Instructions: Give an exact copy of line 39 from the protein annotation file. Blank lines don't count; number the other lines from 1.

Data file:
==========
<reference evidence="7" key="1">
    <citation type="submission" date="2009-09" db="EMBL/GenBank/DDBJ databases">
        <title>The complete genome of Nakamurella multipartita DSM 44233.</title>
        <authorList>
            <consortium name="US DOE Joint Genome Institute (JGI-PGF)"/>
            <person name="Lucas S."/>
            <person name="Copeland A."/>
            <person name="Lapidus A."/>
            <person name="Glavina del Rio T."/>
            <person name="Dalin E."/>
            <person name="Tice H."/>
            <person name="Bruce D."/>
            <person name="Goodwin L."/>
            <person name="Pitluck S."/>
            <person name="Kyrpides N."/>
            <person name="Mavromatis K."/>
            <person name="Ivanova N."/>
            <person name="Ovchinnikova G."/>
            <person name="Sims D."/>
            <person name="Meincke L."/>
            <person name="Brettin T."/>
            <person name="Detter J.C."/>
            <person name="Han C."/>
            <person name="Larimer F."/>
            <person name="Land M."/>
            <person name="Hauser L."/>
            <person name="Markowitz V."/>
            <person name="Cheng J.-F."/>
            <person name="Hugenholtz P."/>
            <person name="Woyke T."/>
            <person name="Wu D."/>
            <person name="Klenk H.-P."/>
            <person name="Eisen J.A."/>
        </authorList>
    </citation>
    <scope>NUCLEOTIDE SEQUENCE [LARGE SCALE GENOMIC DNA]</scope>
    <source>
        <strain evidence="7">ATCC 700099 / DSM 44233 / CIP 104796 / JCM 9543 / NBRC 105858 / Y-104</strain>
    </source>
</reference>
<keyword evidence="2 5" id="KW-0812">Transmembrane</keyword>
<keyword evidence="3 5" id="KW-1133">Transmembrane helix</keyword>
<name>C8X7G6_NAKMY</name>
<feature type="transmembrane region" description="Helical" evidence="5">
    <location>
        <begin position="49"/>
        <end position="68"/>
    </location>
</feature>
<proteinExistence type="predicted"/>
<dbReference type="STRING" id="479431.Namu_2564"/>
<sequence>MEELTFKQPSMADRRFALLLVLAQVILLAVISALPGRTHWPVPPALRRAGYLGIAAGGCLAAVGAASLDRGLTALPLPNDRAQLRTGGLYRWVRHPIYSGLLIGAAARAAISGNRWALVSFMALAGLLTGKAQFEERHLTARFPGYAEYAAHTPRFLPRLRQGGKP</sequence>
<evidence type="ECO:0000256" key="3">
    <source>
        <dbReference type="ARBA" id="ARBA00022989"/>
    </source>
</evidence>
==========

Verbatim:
    </source>